[Python-3000] Should package __init__ files include pkgutil.extend_path?
Phillip J. Eby
pje at telecommunity.com
Tue Sep 9 22:31:22 CEST 2008
At 12:38 PM 9/9/2008 -0700, Brett Cannon wrote:
>On Tue, Sep 9, 2008 at 10:06 AM, Phillip J. Eby <pje at telecommunity.com> wrote:
> > At 03:28 PM 9/6/2008 -0700, Brett Cannon wrote:
> >> On Sat, Sep 6, 2008 at 2:06 PM, <skip at pobox.com> wrote:
> >> > I'm trying to figure out how to install this dbm.sqlite module I have
> >> > without overwriting the basic install. My thought was to create a dbm
> >> > package in site-packages then copy sqlite.py there. That doesn't work
> >> > though. Modifying dbm.__init__.py to include this does:
> >> >
> >> > import pkgutil
> >> > __path__ = pkgutil.extend_path(__path__, __name__)
> >> >
> >> > I'm wondering if all the core packages in 3.x should include the above
> >> > in
> >> > their __init__.py files.
> >> >
> >> Well, a side-effect of this is that all package imports will suddenly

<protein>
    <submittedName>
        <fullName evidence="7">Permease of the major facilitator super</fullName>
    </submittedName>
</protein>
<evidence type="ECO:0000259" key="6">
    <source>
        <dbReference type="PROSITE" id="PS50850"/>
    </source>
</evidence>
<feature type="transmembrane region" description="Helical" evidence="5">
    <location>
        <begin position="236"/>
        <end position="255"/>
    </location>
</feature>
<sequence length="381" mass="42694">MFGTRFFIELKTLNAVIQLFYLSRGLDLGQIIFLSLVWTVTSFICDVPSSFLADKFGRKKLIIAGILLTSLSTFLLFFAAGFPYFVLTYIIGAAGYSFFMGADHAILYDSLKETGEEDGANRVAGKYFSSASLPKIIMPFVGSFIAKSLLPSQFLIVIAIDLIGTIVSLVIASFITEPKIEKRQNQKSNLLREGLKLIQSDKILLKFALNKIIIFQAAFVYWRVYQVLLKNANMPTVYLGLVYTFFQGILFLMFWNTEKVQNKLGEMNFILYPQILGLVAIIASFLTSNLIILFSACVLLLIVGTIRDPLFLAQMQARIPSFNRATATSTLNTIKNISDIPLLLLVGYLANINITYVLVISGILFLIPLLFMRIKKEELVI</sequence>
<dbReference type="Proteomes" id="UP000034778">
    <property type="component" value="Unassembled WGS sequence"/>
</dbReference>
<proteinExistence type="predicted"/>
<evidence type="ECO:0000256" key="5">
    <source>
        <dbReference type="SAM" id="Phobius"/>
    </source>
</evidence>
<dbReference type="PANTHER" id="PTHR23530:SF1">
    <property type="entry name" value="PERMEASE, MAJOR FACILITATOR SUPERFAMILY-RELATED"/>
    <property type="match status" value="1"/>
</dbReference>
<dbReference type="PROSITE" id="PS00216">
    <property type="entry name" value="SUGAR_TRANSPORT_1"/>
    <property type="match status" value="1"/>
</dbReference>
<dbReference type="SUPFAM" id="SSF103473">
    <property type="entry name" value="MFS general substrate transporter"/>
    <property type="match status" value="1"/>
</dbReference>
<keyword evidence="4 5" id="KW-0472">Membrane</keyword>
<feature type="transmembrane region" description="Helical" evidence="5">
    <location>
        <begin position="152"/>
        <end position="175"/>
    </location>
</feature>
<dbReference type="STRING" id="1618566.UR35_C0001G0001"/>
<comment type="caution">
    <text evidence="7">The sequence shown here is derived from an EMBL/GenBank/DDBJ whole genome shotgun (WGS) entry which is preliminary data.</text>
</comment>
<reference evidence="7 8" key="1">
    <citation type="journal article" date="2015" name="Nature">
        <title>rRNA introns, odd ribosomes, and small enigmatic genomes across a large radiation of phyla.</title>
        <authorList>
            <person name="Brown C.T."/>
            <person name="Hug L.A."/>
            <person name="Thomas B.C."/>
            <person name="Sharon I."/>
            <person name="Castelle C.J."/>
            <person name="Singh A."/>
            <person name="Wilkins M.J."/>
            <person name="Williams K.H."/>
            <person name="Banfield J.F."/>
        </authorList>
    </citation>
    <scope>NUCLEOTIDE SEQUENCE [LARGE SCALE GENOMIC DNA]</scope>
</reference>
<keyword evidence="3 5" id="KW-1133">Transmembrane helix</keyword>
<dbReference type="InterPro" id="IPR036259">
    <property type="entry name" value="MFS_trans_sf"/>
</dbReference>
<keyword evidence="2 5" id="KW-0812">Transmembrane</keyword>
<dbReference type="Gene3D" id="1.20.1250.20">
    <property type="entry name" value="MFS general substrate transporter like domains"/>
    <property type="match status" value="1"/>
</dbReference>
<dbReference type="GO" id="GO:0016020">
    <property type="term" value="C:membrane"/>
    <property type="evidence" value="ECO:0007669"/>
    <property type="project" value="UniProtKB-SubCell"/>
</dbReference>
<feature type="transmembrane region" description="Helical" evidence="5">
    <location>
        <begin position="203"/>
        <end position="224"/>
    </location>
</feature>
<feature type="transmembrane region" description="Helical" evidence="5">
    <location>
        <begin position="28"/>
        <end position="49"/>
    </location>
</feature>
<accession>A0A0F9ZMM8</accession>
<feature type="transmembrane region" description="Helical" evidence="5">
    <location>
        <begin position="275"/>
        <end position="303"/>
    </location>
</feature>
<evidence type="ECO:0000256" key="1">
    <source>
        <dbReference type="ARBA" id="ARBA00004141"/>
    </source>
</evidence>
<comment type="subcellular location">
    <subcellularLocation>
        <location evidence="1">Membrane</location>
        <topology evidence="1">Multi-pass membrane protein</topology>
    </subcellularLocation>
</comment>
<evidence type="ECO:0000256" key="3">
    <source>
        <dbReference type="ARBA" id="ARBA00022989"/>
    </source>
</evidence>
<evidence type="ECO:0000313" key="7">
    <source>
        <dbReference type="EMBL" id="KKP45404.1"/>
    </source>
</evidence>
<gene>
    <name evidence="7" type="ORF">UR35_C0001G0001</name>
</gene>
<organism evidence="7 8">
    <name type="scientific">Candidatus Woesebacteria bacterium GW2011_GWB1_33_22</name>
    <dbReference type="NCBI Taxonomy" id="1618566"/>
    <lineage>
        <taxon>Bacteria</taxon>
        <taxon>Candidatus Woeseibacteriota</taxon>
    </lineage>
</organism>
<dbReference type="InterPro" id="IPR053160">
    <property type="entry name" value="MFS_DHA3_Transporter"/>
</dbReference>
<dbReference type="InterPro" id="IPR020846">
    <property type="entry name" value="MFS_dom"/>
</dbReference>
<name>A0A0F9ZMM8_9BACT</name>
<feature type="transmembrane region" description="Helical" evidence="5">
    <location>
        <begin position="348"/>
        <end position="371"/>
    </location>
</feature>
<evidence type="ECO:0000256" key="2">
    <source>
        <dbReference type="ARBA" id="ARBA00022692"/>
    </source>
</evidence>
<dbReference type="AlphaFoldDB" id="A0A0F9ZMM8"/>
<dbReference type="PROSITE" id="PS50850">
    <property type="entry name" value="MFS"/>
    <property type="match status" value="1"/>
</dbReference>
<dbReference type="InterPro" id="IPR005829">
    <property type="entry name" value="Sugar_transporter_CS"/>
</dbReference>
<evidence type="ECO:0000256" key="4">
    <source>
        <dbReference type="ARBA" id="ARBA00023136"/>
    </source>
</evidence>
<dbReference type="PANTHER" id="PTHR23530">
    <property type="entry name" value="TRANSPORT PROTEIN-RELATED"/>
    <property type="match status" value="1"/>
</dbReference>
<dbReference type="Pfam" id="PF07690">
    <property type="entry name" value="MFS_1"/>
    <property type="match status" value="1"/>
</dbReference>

> >> spike the number of stat calls linearly to the number of entries on
> >> sys.path.
> > "All package imports"? "Spike"?
>pkgutil.extend_path() would be executed for every package imported by
>the fact that is code at the global level of the module.
Each package that uses it and that is imported, yes.
> And if you
>look at the implementation of extend_path(), there is a
>os.path.isdir() call for every entry on sys.path, and if that succeeds
>there is os.path.isfile() call. Plus there is also an os.path.isfile()
>call for every sys.path entry as well.
Note, btw, that that could be greatly reduced by use of
sys.path_importer_cache; only entries that are missing or None need
to have the subdirectory check.
>I call that a "spike" in "all package imports" in terms of stat calls
>if this was added to all packages as suggested. And that can be
>painful on systems where stat calls are expensive (e.g., NFS). At
>least extend_path() appends so the new entries are put at the back of
...which actually negates the entire point of the proposal, which was
somebody wanting to be able to install an override/upgrade of a
module in a stdlib package.
>Yes, it's a trade-off depending on what penalty cost you would prefer
>to pay. But as I said, I don't like the idea of letting people inject
>into the stdlib namespace like this in the first place so I don't want
>this to happen in any official capacity.
IIUC, the OP was requesting the ability to *upgrade* a
stdlib-provided module, not add items to the namespace.
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